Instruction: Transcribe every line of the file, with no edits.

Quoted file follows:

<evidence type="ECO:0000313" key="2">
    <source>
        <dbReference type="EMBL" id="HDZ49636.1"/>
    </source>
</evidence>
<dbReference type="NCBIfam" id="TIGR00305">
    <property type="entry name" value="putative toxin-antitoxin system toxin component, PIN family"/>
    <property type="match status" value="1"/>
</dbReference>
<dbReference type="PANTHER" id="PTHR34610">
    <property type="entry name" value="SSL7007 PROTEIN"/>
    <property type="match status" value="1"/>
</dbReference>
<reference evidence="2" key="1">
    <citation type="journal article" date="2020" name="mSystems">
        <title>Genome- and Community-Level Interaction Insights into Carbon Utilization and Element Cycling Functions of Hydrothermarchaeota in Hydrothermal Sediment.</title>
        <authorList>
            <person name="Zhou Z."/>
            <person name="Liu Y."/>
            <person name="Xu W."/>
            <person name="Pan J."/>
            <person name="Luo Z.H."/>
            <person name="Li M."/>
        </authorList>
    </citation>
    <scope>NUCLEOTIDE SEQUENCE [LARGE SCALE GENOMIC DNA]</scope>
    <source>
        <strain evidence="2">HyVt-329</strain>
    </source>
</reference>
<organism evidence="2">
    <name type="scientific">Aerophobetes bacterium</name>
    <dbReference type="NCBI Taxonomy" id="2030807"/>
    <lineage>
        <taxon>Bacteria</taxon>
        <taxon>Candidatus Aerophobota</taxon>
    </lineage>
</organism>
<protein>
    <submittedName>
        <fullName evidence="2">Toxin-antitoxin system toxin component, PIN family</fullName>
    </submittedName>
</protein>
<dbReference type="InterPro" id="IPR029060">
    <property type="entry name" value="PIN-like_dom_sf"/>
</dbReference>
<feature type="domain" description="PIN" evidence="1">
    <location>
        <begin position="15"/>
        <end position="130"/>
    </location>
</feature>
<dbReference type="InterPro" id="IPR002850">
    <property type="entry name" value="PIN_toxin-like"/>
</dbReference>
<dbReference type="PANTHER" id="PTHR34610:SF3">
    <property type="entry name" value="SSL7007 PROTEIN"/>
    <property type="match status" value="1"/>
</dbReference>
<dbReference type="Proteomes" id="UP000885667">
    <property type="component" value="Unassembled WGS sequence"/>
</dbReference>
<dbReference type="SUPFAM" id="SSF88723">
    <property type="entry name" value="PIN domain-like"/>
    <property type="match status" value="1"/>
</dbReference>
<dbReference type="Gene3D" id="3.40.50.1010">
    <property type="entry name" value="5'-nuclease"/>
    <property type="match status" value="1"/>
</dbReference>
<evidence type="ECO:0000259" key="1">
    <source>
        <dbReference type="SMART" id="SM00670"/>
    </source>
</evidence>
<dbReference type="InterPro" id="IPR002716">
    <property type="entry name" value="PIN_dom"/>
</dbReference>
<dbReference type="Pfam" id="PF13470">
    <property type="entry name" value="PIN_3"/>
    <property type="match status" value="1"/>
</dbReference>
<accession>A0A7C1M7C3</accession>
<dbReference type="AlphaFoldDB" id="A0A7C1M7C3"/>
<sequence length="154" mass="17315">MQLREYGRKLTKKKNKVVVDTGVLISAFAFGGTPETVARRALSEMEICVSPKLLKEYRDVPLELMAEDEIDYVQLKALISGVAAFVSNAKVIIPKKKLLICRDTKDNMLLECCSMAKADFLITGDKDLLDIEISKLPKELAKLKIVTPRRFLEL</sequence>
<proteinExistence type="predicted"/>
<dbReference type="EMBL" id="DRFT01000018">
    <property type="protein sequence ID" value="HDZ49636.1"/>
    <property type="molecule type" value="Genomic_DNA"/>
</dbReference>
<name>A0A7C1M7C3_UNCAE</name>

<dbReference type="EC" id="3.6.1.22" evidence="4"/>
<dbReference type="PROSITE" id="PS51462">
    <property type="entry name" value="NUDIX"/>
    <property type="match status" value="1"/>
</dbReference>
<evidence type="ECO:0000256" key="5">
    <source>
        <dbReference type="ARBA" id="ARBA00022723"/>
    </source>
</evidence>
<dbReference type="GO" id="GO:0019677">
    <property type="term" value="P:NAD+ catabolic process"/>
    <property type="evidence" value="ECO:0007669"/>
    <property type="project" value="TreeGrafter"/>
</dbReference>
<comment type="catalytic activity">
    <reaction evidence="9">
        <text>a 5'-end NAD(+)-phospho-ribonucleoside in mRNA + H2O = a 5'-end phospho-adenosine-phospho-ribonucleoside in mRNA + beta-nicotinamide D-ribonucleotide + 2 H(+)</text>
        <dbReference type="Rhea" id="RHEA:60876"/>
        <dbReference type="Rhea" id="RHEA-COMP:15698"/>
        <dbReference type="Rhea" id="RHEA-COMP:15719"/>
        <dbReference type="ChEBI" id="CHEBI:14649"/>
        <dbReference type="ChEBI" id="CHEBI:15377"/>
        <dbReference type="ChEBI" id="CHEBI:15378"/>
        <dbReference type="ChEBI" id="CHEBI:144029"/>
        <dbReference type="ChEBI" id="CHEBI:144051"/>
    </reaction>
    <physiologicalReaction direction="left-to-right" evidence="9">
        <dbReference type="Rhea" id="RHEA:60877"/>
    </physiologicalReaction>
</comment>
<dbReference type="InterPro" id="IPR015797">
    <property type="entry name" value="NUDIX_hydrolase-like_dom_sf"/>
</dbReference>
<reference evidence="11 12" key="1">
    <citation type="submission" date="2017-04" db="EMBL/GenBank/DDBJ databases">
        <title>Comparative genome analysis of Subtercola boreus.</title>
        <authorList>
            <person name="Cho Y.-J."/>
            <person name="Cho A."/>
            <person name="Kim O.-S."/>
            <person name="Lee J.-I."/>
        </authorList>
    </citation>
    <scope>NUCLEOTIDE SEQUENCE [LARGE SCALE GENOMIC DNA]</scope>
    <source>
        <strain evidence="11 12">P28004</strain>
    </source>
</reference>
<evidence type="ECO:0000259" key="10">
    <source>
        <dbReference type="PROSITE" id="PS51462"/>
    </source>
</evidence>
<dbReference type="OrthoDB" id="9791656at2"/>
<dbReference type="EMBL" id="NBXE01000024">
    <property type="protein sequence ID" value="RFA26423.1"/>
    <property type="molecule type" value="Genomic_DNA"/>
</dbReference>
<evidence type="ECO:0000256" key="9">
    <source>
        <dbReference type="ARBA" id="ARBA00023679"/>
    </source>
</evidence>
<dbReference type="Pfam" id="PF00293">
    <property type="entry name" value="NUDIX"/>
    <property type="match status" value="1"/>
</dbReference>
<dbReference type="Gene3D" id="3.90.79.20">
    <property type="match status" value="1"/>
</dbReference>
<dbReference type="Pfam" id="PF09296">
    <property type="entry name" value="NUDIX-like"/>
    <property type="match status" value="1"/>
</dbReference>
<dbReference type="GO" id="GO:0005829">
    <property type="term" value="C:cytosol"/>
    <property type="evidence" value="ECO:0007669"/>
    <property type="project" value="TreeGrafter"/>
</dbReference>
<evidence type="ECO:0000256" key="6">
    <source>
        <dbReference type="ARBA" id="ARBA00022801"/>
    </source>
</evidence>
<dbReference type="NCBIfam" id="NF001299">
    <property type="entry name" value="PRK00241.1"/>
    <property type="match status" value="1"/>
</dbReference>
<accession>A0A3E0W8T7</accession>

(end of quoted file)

<evidence type="ECO:0000313" key="2">
    <source>
        <dbReference type="EMBL" id="HDZ49636.1"/>
    </source>
</evidence>
<dbReference type="NCBIfam" id="TIGR00305">
    <property type="entry name" value="putative toxin-antitoxin system toxin component, PIN family"/>
    <property type="match status" value="1"/>
</dbReference>
<dbReference type="PANTHER" id="PTHR34610">
    <property type="entry name" value="SSL7007 PROTEIN"/>
    <property type="match status" value="1"/>
</dbReference>
<reference evidence="2" key="1">
    <citation type="journal article" date="2020" name="mSystems">
        <title>Genome- and Community-Level Interaction Insights into Carbon Utilization and Element Cycling Functions of Hydrothermarchaeota in Hydrothermal Sediment.</title>
        <authorList>
            <person name="Zhou Z."/>
            <person name="Liu Y."/>
            <person name="Xu W."/>
            <person name="Pan J."/>
            <person name="Luo Z.H."/>
            <person name="Li M."/>
        </authorList>
    </citation>
    <scope>NUCLEOTIDE SEQUENCE [LARGE SCALE GENOMIC DNA]</scope>
    <source>
        <strain evidence="2">HyVt-329</strain>
    </source>
</reference>
<organism evidence="2">
    <name type="scientific">Aerophobetes bacterium</name>
    <dbReference type="NCBI Taxonomy" id="2030807"/>
    <lineage>
        <taxon>Bacteria</taxon>
        <taxon>Candidatus Aerophobota</taxon>
    </lineage>
</organism>
<protein>
    <submittedName>
        <fullName evidence="2">Toxin-antitoxin system toxin component, PIN family</fullName>
    </submittedName>
</protein>
<dbReference type="InterPro" id="IPR029060">
    <property type="entry name" value="PIN-like_dom_sf"/>
</dbReference>
<feature type="domain" description="PIN" evidence="1">
    <location>
        <begin position="15"/>
        <end position="130"/>
    </location>
</feature>
<dbReference type="InterPro" id="IPR002850">
    <property type="entry name" value="PIN_toxin-like"/>
</dbReference>
<dbReference type="PANTHER" id="PTHR34610:SF3">
    <property type="entry name" value="SSL7007 PROTEIN"/>
    <property type="match status" value="1"/>
</dbReference>
<dbReference type="Proteomes" id="UP000885667">
    <property type="component" value="Unassembled WGS sequence"/>
</dbReference>
<dbReference type="SUPFAM" id="SSF88723">
    <property type="entry name" value="PIN domain-like"/>
    <property type="match status" value="1"/>
</dbReference>
<dbReference type="Gene3D" id="3.40.50.1010">
    <property type="entry name" value="5'-nuclease"/>
    <property type="match status" value="1"/>
</dbReference>
<evidence type="ECO:0000259" key="1">
    <source>
        <dbReference type="SMART" id="SM00670"/>
    </source>
</evidence>
<dbReference type="InterPro" id="IPR002716">
    <property type="entry name" value="PIN_dom"/>
</dbReference>
<dbReference type="Pfam" id="PF13470">
    <property type="entry name" value="PIN_3"/>
    <property type="match status" value="1"/>
</dbReference>
<accession>A0A7C1M7C3</accession>
<dbReference type="AlphaFoldDB" id="A0A7C1M7C3"/>
<sequence length="154" mass="17315">MQLREYGRKLTKKKNKVVVDTGVLISAFAFGGTPETVARRALSEMEICVSPKLLKEYRDVPLELMAEDEIDYVQLKALISGVAAFVSNAKVIIPKKKLLICRDTKDNMLLECCSMAKADFLITGDKDLLDIEISKLPKELAKLKIVTPRRFLEL</sequence>
<proteinExistence type="predicted"/>
<dbReference type="EMBL" id="DRFT01000018">
    <property type="protein sequence ID" value="HDZ49636.1"/>
    <property type="molecule type" value="Genomic_DNA"/>
</dbReference>
<name>A0A7C1M7C3_UNCAE</name>

<dbReference type="EC" id="3.6.1.22" evidence="4"/>
<dbReference type="PROSITE" id="PS51462">
    <property type="entry name" value="NUDIX"/>
    <property type="match status" value="1"/>
</dbReference>
<evidence type="ECO:0000256" key="5">
    <source>
        <dbReference type="ARBA" id="ARBA00022723"/>
    </source>
</evidence>
<dbReference type="GO" id="GO:0019677">
    <property type="term" value="P:NAD+ catabolic process"/>
    <property type="evidence" value="ECO:0007669"/>
    <property type="project" value="TreeGrafter"/>
</dbReference>
<comment type="catalytic activity">
    <reaction evidence="9">
        <text>a 5'-end NAD(+)-phospho-ribonucleoside in mRNA + H2O = a 5'-end phospho-adenosine-phospho-ribonucleoside in mRNA + beta-nicotinamide D-ribonucleotide + 2 H(+)</text>
        <dbReference type="Rhea" id="RHEA:60876"/>
        <dbReference type="Rhea" id="RHEA-COMP:15698"/>
        <dbReference type="Rhea" id="RHEA-COMP:15719"/>
        <dbReference type="ChEBI" id="CHEBI:14649"/>
        <dbReference type="ChEBI" id="CHEBI:15377"/>
        <dbReference type="ChEBI" id="CHEBI:15378"/>
        <dbReference type="ChEBI" id="CHEBI:144029"/>
        <dbReference type="ChEBI" id="CHEBI:144051"/>
    </reaction>
    <physiologicalReaction direction="left-to-right" evidence="9">
        <dbReference type="Rhea" id="RHEA:60877"/>
    </physiologicalReaction>
</comment>
<dbReference type="InterPro" id="IPR015797">
    <property type="entry name" value="NUDIX_hydrolase-like_dom_sf"/>
</dbReference>
<reference evidence="11 12" key="1">
    <citation type="submission" date="2017-04" db="EMBL/GenBank/DDBJ databases">
        <title>Comparative genome analysis of Subtercola boreus.</title>
        <authorList>
            <person name="Cho Y.-J."/>
            <person name="Cho A."/>
            <person name="Kim O.-S."/>
            <person name="Lee J.-I."/>
        </authorList>
    </citation>
    <scope>NUCLEOTIDE SEQUENCE [LARGE SCALE GENOMIC DNA]</scope>
    <source>
        <strain evidence="11 12">P28004</strain>
    </source>
</reference>
<evidence type="ECO:0000259" key="10">
    <source>
        <dbReference type="PROSITE" id="PS51462"/>
    </source>
</evidence>
<dbReference type="OrthoDB" id="9791656at2"/>
<dbReference type="EMBL" id="NBXE01000024">
    <property type="protein sequence ID" value="RFA26423.1"/>
    <property type="molecule type" value="Genomic_DNA"/>
</dbReference>
<evidence type="ECO:0000256" key="9">
    <source>
        <dbReference type="ARBA" id="ARBA00023679"/>
    </source>
</evidence>
<dbReference type="Pfam" id="PF00293">
    <property type="entry name" value="NUDIX"/>
    <property type="match status" value="1"/>
</dbReference>
<dbReference type="Gene3D" id="3.90.79.20">
    <property type="match status" value="1"/>
</dbReference>
<dbReference type="Pfam" id="PF09296">
    <property type="entry name" value="NUDIX-like"/>
    <property type="match status" value="1"/>
</dbReference>
<dbReference type="GO" id="GO:0005829">
    <property type="term" value="C:cytosol"/>
    <property type="evidence" value="ECO:0007669"/>
    <property type="project" value="TreeGrafter"/>
</dbReference>
<evidence type="ECO:0000256" key="6">
    <source>
        <dbReference type="ARBA" id="ARBA00022801"/>
    </source>
</evidence>
<dbReference type="NCBIfam" id="NF001299">
    <property type="entry name" value="PRK00241.1"/>
    <property type="match status" value="1"/>
</dbReference>
<accession>A0A3E0W8T7</accession>